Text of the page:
7. Outcome: This case kind of changed the game. It set a precedent for using Public Interest Litigation (PIL) to tackle social issues, and it really showed how the judiciary can play a big role in promoting gender equality and making sure women can work in safe conditions.
  8. Impact: Thanks to these guidelines, working women got immediate relief, and it also opened the door for more cases in the future that deal with gender equality and sexual harassment.

     People's Union for Democratic Rights ... vs Union of India & Others 1982

       1982 AIR 1473

Case Background:

The given case for discussion is the People’s Union for Democratic Rights (PUDR) vs the Union of India, a very significant case in the Indian legal system dealing with the rights of those workers that were engaged in construction activities of ASIAD-82 infrastructural projects in Delhi. It may also be noted that the PUDR sought the intervention of the court on a PIL claiming that the workers were subjected to severe violations of sundry labour laws and their fundamental rights.

Key Issues:

1. Maintainability of Writ Petition Against Private Individuals:

 Whether the fundamental rights of the parties can be enforced through Article 32 of the Constitution against private contractors who were not state actors but had been active in the projects with the help of contracts with the government.

2. Right to Life and Human Dignity under Article 21:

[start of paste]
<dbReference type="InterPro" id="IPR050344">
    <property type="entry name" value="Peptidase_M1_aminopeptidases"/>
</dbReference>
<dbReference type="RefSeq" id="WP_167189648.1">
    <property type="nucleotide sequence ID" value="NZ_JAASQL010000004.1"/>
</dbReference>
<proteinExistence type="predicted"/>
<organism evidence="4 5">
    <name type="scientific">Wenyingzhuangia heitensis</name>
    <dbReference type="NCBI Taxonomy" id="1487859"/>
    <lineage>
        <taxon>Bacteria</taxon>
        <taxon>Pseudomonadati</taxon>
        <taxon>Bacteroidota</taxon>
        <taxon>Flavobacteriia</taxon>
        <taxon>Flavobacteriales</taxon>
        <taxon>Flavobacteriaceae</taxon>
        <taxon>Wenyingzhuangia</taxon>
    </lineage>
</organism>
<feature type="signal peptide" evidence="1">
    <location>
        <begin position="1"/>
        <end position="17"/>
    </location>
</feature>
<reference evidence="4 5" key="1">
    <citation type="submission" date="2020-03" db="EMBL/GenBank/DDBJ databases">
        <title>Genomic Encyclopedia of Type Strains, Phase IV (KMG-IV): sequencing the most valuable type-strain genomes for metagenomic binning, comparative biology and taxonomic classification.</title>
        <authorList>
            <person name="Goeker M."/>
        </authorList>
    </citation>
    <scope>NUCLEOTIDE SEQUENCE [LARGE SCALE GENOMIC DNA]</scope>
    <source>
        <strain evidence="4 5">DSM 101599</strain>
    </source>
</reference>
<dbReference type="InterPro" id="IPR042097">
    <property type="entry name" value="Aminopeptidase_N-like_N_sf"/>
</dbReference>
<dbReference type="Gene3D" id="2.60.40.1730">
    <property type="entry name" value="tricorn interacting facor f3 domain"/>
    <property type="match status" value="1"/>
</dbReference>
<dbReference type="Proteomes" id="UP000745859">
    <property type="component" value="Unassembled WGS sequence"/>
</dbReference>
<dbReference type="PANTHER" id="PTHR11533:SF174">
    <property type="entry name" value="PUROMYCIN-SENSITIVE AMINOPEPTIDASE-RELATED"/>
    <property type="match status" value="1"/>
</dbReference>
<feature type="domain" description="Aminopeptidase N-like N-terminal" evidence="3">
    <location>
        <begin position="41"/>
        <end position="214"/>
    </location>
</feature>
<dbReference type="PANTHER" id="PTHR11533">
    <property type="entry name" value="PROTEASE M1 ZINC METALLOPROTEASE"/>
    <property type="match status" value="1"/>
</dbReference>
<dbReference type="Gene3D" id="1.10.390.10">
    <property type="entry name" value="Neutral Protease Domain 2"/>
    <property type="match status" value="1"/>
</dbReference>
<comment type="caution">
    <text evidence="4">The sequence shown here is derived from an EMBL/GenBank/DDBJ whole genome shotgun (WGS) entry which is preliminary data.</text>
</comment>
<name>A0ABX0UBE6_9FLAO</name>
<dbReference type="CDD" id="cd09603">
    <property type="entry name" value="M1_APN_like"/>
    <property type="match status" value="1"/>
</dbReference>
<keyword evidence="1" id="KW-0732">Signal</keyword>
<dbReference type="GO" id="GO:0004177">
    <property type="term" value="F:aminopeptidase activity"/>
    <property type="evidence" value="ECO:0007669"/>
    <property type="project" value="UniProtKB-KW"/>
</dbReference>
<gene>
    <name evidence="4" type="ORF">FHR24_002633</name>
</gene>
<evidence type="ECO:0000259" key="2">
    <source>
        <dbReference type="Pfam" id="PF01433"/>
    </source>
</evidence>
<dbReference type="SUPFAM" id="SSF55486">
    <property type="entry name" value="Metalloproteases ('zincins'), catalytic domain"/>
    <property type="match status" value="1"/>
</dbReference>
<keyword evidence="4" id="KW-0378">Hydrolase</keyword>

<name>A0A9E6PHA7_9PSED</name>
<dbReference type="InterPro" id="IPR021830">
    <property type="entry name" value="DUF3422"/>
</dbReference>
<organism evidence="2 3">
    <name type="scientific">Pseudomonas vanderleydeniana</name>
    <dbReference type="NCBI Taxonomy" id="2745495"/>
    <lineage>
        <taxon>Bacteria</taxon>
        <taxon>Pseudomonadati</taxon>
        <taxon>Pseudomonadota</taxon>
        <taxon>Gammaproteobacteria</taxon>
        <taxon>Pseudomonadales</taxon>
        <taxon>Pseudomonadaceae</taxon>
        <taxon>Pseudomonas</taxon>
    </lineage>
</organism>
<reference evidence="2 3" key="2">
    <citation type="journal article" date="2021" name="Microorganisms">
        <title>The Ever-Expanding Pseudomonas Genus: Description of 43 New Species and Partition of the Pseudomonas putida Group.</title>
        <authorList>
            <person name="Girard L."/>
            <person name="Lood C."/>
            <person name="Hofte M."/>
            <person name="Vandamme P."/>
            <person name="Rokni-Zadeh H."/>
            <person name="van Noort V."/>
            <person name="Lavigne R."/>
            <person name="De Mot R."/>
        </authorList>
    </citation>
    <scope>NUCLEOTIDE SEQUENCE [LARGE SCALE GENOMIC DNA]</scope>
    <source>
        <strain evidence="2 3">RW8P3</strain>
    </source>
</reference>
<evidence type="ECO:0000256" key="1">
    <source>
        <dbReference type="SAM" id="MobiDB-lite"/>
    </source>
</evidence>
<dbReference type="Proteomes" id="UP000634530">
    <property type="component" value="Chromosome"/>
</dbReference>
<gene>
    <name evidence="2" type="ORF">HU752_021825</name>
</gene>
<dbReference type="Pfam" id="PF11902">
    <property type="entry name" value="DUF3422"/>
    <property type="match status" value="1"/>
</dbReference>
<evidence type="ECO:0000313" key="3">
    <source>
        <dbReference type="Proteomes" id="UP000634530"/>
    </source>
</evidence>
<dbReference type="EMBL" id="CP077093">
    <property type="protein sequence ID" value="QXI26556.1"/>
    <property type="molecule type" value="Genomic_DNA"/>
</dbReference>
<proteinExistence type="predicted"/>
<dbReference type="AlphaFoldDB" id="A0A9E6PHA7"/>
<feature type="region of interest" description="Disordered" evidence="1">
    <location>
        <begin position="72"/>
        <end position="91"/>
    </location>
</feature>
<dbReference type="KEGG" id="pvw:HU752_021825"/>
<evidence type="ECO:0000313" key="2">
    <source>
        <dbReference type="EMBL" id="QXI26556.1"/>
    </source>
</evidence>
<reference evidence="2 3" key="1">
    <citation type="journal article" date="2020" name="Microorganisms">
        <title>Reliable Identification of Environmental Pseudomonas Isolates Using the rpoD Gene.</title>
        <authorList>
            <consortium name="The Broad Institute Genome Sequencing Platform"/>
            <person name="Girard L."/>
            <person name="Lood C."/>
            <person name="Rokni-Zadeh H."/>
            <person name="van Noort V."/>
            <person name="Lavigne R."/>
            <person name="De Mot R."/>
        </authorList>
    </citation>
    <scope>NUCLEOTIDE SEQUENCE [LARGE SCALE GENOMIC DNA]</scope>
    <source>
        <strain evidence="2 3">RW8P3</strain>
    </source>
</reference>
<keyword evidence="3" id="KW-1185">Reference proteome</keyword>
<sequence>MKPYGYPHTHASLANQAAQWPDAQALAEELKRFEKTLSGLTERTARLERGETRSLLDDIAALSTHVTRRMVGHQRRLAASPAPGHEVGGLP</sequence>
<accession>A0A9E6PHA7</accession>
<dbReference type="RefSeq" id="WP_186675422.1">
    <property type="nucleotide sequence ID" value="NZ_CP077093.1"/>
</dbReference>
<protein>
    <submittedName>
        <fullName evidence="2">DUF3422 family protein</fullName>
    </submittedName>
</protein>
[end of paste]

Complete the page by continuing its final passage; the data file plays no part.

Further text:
That the right to life under Article 21 carved out two aspects of the right to life namely, right to live with human dignity and the right to earn to live.

Petitioner's Arguments:

Violations by Contractors:

  1. It is found that even the contractors engaged directly by the authorities for laying the sewerage lines had hired labourers through middlemen known as ‘jamadars’, who received the wages instead of the actual workers, which was expressly illegal under the Minimum Wages Act.
  2. Women workers were comparatively paid less than the male workers, and there is an absolute violation of Equal Remuneration Act, 1976.
  3. Some are as follows, child labour laws were breached since children under fourteen years were engaged in construction work, which was deemed to be dangerous contrary to Article 24 and the Employment of Children Acts.
  4. Other provisions of law such as Contract Labour (Regulation and Abolition) Act, 1970, and the Inter-State Migrant Workmen (Regulation of Employment and Conditions of Service) Act, 1979 were also not complied with.

Respondent's Arguments:

Locus Standi and Maintainability:

  1. The respondents’ special defence was that the petitioners acted ILLEGALLY in bringing the case since their alleged rights had not been infringed.
  2. The respondents were not workmen of the state and JKB as employees, thus any claim may be against the contractors and not the state or its agencies.
  3. They also asserted that no Article 32 writ petition can be filed for infringement of provisions of labour laws as the latter had relief mechanisms in them.


The Supreme Court of India, led by Justices P. N. Bhagwati and Baharul Islam, delivered a historic judgment:

1. Extension of Article 21:

a.    The court further expanded the meaning given under Article 21 of the Constitution and it added two more rights: The right to life includes the right to live with dignity and another right it adds is the right to life includes the right to have ability to earn to live.

b.    Short payment of wages was also considered as a violation of these rights which was aimed at partly extending labour issues under Article 21.

2. Article 23 and Forced Labour:

a.    Furthermore, the increased focus has been placed on Art. 23 of the Crime Code that bans trafficking and forced labour; thus, the notions of labour that undermines human worth and that are performed under force, coercion, or in any other forced manner either through physical force or economic pressure.